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Water System Improvements

April 8, 2024

DGR Engineering (DGR) worked with the City of Sheldon on a comprehensive study of the Sheldon’s drinking water system. The first phase of the study was to develop a computerized hydraulic model of the drinking water supply system, including pumping facilities, water storage structures, and the network of underground pipelines. The goal of the first phase was to identify the condition of the underground pipelines.

A second phase of the comprehensive study was undertaken to review the adequacy of water storage by utilizing the newly developed hydraulic model. The study found that the City would soon be in need of additional volume of stored water to meet the regulatory requirement for fire protection. With the hydraulic model now built, DGR was able to easily simulate different designs and graphically interpret how the performance of the water supply system changed with the addition of a second water tower. It was determined that a new water tower, located in the southeast corner of the City, along with a looped pipeline, would meet the volume requirement and more. Not only would the water tower help to meet the volume requirement, but the looped pipeline would increase fire flow capacity and provide hydraulic balance. An equalized hydraulic balance allows the water level in the two towers to “float” together so that the full volume of both towers can be used, rather than having one tower overflowing when the other is not yet full.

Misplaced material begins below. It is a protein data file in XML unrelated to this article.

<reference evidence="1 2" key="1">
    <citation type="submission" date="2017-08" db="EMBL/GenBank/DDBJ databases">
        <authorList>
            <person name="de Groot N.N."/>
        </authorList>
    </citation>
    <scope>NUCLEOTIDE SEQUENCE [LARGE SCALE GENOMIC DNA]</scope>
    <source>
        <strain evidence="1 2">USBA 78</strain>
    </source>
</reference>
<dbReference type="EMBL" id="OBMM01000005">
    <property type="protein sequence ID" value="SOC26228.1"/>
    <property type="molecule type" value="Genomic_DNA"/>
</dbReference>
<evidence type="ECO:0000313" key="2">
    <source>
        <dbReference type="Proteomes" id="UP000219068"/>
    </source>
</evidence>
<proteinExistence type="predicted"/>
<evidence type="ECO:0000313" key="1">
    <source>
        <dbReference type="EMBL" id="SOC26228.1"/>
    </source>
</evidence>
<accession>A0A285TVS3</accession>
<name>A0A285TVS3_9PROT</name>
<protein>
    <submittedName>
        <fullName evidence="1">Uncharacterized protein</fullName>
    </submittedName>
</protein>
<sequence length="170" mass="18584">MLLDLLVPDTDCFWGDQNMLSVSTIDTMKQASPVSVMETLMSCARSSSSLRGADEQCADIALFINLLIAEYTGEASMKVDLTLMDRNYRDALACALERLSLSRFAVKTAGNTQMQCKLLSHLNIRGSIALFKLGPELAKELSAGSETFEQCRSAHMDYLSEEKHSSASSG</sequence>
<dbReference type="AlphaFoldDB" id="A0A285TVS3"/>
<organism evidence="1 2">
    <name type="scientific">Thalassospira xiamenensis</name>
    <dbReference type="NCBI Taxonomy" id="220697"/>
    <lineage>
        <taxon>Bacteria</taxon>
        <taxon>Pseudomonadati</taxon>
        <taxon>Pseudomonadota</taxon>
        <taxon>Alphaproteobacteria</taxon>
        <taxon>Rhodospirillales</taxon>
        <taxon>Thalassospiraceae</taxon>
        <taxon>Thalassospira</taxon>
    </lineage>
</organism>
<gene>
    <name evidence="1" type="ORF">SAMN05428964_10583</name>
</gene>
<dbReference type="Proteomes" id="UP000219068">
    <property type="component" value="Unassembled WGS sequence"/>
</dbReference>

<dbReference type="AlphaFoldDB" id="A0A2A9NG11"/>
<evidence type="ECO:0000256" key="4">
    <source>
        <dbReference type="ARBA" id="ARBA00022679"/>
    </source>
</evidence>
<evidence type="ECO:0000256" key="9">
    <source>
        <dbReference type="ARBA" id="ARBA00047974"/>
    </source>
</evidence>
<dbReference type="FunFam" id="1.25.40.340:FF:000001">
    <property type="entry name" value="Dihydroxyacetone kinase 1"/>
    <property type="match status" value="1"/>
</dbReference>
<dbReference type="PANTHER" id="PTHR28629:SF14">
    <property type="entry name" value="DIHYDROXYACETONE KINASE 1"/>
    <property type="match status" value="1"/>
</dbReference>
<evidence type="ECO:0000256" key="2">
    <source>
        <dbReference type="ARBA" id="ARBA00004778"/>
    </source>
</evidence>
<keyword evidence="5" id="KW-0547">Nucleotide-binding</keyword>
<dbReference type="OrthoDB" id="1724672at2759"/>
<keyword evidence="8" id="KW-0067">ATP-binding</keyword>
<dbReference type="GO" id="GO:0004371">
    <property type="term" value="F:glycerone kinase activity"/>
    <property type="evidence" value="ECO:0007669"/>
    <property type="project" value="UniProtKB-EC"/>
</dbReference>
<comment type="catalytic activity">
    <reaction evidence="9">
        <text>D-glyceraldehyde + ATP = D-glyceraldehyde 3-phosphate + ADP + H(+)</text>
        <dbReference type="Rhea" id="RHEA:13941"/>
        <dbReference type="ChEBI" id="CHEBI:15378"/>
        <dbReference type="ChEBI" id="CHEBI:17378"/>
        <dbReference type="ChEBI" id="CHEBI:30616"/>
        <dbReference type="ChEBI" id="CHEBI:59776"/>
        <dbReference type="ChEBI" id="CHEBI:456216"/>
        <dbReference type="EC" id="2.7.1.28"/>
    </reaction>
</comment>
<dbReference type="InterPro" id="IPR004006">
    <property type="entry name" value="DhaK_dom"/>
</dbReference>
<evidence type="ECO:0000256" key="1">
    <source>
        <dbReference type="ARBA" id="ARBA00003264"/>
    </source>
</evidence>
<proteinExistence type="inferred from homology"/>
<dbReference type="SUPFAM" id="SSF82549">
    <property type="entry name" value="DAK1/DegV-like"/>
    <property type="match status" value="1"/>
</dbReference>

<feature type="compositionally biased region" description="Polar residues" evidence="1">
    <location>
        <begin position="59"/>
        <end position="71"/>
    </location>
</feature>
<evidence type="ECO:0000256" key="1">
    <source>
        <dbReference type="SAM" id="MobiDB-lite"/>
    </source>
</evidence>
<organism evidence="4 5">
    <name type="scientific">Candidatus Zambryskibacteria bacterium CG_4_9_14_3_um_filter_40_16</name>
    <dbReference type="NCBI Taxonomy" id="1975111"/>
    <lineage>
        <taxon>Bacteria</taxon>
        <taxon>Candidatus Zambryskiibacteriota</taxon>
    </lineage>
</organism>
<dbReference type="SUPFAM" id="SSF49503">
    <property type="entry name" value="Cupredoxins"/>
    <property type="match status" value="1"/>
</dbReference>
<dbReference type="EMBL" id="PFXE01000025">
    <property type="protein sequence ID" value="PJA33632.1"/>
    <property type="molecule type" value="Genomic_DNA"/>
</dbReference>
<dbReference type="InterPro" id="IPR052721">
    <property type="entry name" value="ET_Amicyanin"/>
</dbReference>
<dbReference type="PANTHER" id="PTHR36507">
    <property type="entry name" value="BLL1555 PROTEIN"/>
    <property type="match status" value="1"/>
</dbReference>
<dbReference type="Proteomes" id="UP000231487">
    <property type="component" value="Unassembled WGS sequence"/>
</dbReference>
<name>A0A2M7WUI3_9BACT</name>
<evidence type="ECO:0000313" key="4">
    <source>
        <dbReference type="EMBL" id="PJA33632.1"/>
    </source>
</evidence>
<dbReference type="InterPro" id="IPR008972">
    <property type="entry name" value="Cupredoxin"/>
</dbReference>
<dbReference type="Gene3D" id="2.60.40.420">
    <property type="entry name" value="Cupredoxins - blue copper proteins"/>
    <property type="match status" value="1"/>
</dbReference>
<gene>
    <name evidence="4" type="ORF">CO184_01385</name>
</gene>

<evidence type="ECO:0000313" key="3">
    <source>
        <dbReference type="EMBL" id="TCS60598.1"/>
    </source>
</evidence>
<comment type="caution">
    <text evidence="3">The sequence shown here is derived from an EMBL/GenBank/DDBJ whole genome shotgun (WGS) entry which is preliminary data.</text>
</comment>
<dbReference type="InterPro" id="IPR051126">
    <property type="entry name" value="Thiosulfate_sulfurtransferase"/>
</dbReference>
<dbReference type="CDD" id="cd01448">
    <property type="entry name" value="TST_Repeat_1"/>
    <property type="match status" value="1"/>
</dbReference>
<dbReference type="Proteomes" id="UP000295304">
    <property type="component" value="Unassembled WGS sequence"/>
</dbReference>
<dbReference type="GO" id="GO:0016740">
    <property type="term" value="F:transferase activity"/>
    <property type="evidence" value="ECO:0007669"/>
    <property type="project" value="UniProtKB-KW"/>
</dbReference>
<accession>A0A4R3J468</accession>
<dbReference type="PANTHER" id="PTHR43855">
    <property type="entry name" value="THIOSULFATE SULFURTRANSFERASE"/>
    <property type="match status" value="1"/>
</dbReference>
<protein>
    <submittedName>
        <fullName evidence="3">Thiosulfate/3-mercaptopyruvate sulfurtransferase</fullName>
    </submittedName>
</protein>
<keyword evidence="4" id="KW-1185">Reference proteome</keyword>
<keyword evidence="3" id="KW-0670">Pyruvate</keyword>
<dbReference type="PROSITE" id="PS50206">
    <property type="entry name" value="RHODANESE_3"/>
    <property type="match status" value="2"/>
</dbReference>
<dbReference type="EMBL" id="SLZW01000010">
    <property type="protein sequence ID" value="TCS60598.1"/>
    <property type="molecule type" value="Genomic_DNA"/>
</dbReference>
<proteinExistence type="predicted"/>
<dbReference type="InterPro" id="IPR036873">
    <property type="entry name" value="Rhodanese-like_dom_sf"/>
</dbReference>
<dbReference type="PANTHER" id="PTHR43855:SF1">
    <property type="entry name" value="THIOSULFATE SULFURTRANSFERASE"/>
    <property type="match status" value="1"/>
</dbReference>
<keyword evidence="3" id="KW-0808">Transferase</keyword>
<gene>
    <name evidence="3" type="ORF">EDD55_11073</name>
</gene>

The water tower is lighted in accordance with FAA Standards because of its proximity to the Sheldon airport.

Erection of the tower was complete by August of 2023, allowing enough time for the field painting work to take place before cold weather set in. Painting is now complete, and the water tower serves as both a critical piece of Sheldon’s drinking water infrastructure and as a welcome beacon for the City.

Water Storage Tank Repainting

October 12, 2018

The Morningside elevated water storage tank has been providing water service to Sioux City residents and businesses since 1958. DGR Engineering evaluated the condition of the existing coatings to determine an appropriate maintenance strategy. The selected strategy is expected to provide excellent corrosion protection to the structure for 25-30 years into the future.

The residential location of the tank caused the City to include a containment shroud as a project requirement. The shroud successfully prevented blasting debris and paint from drifting off-site to neighboring properties.

In just under four months, the tank was drained, sandblasted, and nearly 1,900 gallons of paint applied to over 100,000 square feet of surface area.  The tank was then returned to service.